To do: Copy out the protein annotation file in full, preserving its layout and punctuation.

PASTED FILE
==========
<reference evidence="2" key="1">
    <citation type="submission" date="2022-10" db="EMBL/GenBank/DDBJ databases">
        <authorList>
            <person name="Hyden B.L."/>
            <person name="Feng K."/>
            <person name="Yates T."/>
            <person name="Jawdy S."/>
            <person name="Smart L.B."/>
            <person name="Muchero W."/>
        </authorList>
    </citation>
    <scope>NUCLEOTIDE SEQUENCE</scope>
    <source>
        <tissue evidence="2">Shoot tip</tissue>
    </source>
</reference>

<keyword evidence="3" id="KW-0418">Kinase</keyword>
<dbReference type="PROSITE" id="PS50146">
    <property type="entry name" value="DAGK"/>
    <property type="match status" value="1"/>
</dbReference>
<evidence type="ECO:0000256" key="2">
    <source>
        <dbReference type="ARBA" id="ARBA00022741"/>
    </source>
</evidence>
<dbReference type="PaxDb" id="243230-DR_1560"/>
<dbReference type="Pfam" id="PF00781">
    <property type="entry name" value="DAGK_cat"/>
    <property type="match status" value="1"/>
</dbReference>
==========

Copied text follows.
<reference evidence="2" key="1">
    <citation type="submission" date="2022-10" db="EMBL/GenBank/DDBJ databases">
        <authorList>
            <person name="Hyden B.L."/>
            <person name="Feng K."/>
            <person name="Yates T."/>
            <person name="Jawdy S."/>
            <person name="Smart L.B."/>
            <person name="Muchero W."/>
        </authorList>
    </citation>
    <scope>NUCLEOTIDE SEQUENCE</scope>
    <source>
        <tissue evidence="2">Shoot tip</tissue>
    </source>
</reference>

<keyword evidence="3" id="KW-0418">Kinase</keyword>
<dbReference type="PROSITE" id="PS50146">
    <property type="entry name" value="DAGK"/>
    <property type="match status" value="1"/>
</dbReference>
<evidence type="ECO:0000256" key="2">
    <source>
        <dbReference type="ARBA" id="ARBA00022741"/>
    </source>
</evidence>
<dbReference type="PaxDb" id="243230-DR_1560"/>
<dbReference type="Pfam" id="PF00781">
    <property type="entry name" value="DAGK_cat"/>
    <property type="match status" value="1"/>
</dbReference>